Fennel Seeds Side Effects
Fennel gives a licorice-type flavor to foods and is also sometimes used in herbal remedies for aiding digestion and minimizing colic symptoms. Check with your doctor before eating large amounts of fennel seeds, however, because it may not be safe for everyone.
Fennel may make your skin more sensitive to the sun, potentially leading to sun poisoning in some cases. It can also cause skin reactions, and young girls who have used fennel may be more likely to develop breasts prematurely, according to Drugs.com. Choose fennel seeds instead of fennel oil because the oil sometimes causes seizures and hallucinations.
My Fennel Allergy
Fennel may interact with certain medications, preventing them from being metabolized properly. New York University Langone Medical Center recommends taking ciprofloxacin and other fluoroquinolone medications at least two hours before or after fennel or, preferably, avoiding fennel altogether if you're using one of these antibiotics. This is because it isn't clear if allowing time between taking these substances will eliminate the reaction.
The safety of fennel use for young children and people with kidney or liver disease hasn't been clearly determined. Pregnant women should avoid fennel, which may bring on menstruation and cause a miscarriage. Although some nursing mothers use fennel in an effort to increase milk flow, it isn't clear whether this is safe or effective.
How Much Fennel Is Safe?
Fennel contains a substance called estragole, which has been linked to tumors in animal studies. This doesn't necessarily mean fennel isn't safe for people, however, because it contains many other substances that may counter the effect, according to an article published in "Evidence Based Complementary and Alternative Medicine" in 2012. More research is needed to determine whether fennel seeds used in the typical herbal remedy doses actually increase cancer risk in people.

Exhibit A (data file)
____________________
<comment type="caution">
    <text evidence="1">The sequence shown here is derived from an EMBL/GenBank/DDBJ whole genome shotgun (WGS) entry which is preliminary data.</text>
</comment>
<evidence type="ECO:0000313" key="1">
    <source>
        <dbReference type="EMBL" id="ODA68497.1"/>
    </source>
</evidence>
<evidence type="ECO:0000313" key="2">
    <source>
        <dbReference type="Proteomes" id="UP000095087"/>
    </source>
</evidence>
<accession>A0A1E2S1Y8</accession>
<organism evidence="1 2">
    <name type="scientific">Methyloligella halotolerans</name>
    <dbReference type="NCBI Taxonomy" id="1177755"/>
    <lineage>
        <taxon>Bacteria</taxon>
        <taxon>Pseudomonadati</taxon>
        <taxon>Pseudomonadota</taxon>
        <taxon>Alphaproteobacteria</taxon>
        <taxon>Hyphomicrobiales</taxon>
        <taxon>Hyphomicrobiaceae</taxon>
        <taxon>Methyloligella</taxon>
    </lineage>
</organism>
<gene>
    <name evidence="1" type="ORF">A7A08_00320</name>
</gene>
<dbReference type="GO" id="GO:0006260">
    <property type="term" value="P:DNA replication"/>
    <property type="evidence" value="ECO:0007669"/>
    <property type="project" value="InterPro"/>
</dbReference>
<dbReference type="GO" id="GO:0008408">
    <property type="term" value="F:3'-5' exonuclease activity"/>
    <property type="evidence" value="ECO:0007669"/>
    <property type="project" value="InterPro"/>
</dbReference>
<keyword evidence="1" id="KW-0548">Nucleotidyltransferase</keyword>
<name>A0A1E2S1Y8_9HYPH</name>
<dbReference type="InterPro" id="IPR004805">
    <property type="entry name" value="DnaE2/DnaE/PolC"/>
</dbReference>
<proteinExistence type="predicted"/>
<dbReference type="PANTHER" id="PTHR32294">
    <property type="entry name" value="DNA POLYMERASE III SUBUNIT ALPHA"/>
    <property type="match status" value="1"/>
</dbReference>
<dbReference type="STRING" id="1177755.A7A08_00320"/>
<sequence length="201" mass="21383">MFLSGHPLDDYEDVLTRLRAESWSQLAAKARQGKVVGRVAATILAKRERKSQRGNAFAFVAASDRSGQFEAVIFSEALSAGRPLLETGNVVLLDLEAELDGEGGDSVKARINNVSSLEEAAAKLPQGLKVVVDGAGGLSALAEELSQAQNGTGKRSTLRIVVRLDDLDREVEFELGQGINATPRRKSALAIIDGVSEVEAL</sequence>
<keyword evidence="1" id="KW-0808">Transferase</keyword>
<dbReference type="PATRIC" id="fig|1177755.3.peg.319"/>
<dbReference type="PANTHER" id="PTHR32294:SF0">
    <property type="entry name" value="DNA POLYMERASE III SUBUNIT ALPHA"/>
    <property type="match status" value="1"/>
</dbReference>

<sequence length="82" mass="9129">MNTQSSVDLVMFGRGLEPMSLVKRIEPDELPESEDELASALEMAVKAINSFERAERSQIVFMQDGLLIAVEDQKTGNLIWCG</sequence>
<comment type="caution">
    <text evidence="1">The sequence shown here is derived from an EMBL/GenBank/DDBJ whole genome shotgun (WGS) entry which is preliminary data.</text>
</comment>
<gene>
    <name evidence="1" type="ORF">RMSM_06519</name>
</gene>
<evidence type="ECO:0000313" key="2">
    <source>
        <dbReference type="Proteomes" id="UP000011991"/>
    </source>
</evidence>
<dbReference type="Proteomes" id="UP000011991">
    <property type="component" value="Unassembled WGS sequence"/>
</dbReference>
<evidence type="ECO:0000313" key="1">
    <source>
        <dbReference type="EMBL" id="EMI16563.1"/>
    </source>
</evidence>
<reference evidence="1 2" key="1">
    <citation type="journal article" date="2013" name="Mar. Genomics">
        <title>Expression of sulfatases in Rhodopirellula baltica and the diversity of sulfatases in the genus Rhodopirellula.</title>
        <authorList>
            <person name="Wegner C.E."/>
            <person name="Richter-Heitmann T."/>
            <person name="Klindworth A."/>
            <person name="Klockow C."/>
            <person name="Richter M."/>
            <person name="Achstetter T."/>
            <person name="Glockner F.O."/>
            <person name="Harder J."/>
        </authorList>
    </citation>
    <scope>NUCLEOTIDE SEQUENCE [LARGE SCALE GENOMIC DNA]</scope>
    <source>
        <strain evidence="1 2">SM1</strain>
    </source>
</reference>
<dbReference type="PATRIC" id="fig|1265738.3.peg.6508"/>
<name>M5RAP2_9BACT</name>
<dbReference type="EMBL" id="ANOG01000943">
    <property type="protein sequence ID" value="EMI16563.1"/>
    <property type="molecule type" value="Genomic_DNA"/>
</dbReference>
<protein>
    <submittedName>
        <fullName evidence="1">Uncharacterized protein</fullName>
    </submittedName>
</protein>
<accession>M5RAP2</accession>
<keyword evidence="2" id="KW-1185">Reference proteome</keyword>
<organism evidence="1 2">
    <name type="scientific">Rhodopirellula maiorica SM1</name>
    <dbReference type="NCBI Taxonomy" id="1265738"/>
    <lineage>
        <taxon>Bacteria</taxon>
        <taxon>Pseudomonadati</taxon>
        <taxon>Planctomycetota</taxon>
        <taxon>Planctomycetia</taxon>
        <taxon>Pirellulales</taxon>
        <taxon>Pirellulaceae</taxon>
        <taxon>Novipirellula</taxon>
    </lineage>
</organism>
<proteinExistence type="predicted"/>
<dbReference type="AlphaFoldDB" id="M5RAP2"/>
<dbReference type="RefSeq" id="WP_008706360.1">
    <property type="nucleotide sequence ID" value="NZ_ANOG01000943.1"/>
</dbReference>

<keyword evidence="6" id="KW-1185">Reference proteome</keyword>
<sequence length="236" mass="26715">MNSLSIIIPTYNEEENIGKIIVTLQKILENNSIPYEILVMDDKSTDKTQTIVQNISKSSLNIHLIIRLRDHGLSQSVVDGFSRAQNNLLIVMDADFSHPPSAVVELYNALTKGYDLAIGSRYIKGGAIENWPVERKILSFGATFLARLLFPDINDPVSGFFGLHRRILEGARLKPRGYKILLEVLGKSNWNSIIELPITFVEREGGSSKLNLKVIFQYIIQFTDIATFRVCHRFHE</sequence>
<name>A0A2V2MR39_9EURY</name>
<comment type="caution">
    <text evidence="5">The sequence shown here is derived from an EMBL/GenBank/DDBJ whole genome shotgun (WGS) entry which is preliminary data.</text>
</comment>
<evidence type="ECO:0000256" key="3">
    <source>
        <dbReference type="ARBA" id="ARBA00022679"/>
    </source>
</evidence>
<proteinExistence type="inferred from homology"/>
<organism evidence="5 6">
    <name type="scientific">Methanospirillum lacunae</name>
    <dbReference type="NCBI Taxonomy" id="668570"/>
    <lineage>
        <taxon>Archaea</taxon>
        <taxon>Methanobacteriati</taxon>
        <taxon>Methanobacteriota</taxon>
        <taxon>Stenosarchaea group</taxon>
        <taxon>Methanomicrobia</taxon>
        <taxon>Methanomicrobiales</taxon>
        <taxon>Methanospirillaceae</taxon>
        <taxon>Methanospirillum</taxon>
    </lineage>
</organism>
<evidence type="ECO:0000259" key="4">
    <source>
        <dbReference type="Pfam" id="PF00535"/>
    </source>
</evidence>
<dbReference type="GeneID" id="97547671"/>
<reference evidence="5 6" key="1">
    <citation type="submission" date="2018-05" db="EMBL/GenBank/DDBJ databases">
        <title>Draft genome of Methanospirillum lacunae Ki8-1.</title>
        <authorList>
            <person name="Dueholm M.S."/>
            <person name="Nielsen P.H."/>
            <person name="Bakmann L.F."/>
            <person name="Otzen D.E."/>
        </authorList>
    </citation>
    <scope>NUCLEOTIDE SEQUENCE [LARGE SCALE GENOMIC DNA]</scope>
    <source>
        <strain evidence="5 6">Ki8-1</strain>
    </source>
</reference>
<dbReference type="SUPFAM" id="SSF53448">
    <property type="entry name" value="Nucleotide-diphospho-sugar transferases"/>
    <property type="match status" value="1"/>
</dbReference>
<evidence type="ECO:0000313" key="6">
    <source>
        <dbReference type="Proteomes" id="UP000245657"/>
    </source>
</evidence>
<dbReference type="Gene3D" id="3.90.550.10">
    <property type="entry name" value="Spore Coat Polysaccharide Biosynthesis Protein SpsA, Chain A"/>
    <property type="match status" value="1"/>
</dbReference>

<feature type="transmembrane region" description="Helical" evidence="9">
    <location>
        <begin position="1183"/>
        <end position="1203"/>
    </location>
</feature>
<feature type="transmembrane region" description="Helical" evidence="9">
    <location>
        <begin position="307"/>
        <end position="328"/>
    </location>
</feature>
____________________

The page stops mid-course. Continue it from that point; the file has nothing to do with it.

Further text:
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- Drugs.com: Fennel
- New York University Langone Medical Center: Fennel
- Evidence-Based Complementary and Alternative Medicine: Can Estragole in Fennel Seed Decoctions Really Be Considered a Danger for Human Health? A Fennel Safety Update
- U.S. Department of Agriculture. FoodData Central. Fennel, bulb, raw. 2019.
- Badgujar SB, Patel VV, Bandivdekar AH. Foeniculum vulgare Mill: A Review of Its Botany, Phytochemistry, Pharmacology, Contemporary Application, and Toxicology. Biomed Res Int. 2014;2014:842674. doi:10.1155/2014/842674
- Shahat AA, Ibrahim AY, Hendawy SF, et al. Chemical Composition, Antimicrobial and Antioxidant Activities of Essential Oils from Organically Cultivated Fennel Cultivars. Molecules. 2011;16(2):1366-1377. doi:10.3390/molecules16021366
- Swathi V, Rekha R, Abhishek J, Radha G, Pallavi SK, Praveen G. Effect of Chewing Fennel and Cardamom Seeds on Dental Plaque and Salivary pH – A Randomized Controlled Trial. Int J Pharm Sci Res. 2016;7(1):406-412. doi:10.13040/IJPSR.0975-8232.7
- National Institutes of Health. Office of Dietary Supplements. Vitamin C Fact Sheet for Health Professionals. Updated February 27, 2020.
- Di Ciaula A, Portincasa P, Maes N, Albert A. Efficacy of bio-optimized extracts of turmeric and essential fennel oil on the quality of life in patients with irritable bowel syndrome. Ann Gastroenterol. 2018;31(6):685-691. doi:10.20524/aog.2018.0304
- American Academy of Allergy Asthma and Immunology. Can spices cause allergic reactions? 2020.
- Allergy & ENT Specialists of Central Florida. Fennel. Updated 2015.
- Berkeley Wellness. University of California. Fennel: The Flavor of Sweet Anise. 2016.
- Centers for Disease Control and Prevention. Fruit and Vegetable Safety. Updated February 12, 2020.
Based in Massachusetts, Jessica Bruso has been writing since 2008. She holds a master of science degree in food policy and applied nutrition and a bachelor of arts degree in international relations, both from Tufts University.